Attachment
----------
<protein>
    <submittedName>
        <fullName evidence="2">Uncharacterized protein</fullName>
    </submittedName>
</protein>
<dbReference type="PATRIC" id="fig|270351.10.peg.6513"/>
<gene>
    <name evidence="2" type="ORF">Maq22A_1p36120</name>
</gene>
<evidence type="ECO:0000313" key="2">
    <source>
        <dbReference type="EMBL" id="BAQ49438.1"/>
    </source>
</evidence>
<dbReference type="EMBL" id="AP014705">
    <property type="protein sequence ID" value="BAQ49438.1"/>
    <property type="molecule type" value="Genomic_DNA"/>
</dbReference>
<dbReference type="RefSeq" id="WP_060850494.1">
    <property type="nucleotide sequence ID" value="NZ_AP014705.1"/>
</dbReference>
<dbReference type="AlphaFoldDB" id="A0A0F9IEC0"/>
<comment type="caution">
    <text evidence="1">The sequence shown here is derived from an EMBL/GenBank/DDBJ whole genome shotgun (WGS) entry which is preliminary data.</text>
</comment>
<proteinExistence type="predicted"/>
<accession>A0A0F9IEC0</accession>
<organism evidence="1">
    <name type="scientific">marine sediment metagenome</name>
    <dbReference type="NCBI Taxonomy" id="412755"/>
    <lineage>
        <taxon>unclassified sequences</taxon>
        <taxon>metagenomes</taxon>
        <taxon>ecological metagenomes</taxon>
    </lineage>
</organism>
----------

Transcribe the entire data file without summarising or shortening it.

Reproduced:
<protein>
    <submittedName>
        <fullName evidence="2">Uncharacterized protein</fullName>
    </submittedName>
</protein>
<dbReference type="PATRIC" id="fig|270351.10.peg.6513"/>
<gene>
    <name evidence="2" type="ORF">Maq22A_1p36120</name>
</gene>
<evidence type="ECO:0000313" key="2">
    <source>
        <dbReference type="EMBL" id="BAQ49438.1"/>
    </source>
</evidence>
<dbReference type="EMBL" id="AP014705">
    <property type="protein sequence ID" value="BAQ49438.1"/>
    <property type="molecule type" value="Genomic_DNA"/>
</dbReference>
<dbReference type="RefSeq" id="WP_060850494.1">
    <property type="nucleotide sequence ID" value="NZ_AP014705.1"/>
</dbReference>
<dbReference type="AlphaFoldDB" id="A0A0F9IEC0"/>
<comment type="caution">
    <text evidence="1">The sequence shown here is derived from an EMBL/GenBank/DDBJ whole genome shotgun (WGS) entry which is preliminary data.</text>
</comment>
<proteinExistence type="predicted"/>
<accession>A0A0F9IEC0</accession>
<organism evidence="1">
    <name type="scientific">marine sediment metagenome</name>
    <dbReference type="NCBI Taxonomy" id="412755"/>
    <lineage>
        <taxon>unclassified sequences</taxon>
        <taxon>metagenomes</taxon>
        <taxon>ecological metagenomes</taxon>
    </lineage>
</organism>